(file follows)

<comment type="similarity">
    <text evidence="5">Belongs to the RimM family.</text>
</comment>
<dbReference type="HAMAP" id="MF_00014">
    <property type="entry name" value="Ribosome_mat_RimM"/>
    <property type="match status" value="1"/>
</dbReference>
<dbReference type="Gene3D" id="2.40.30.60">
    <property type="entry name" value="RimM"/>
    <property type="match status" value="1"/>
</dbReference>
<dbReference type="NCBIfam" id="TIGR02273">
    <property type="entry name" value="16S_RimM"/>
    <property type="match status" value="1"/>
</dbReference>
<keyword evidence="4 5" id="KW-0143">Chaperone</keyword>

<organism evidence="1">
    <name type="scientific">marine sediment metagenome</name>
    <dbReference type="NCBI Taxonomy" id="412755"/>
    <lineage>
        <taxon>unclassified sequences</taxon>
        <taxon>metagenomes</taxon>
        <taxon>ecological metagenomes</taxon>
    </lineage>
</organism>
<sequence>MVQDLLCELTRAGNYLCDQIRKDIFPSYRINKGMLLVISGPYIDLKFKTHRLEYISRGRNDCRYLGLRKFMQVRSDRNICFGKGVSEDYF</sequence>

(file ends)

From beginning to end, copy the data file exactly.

<comment type="similarity">
    <text evidence="5">Belongs to the RimM family.</text>
</comment>
<dbReference type="HAMAP" id="MF_00014">
    <property type="entry name" value="Ribosome_mat_RimM"/>
    <property type="match status" value="1"/>
</dbReference>
<dbReference type="Gene3D" id="2.40.30.60">
    <property type="entry name" value="RimM"/>
    <property type="match status" value="1"/>
</dbReference>
<dbReference type="NCBIfam" id="TIGR02273">
    <property type="entry name" value="16S_RimM"/>
    <property type="match status" value="1"/>
</dbReference>
<keyword evidence="4 5" id="KW-0143">Chaperone</keyword>

<organism evidence="1">
    <name type="scientific">marine sediment metagenome</name>
    <dbReference type="NCBI Taxonomy" id="412755"/>
    <lineage>
        <taxon>unclassified sequences</taxon>
        <taxon>metagenomes</taxon>
        <taxon>ecological metagenomes</taxon>
    </lineage>
</organism>
<sequence>MVQDLLCELTRAGNYLCDQIRKDIFPSYRINKGMLLVISGPYIDLKFKTHRLEYISRGRNDCRYLGLRKFMQVRSDRNICFGKGVSEDYF</sequence>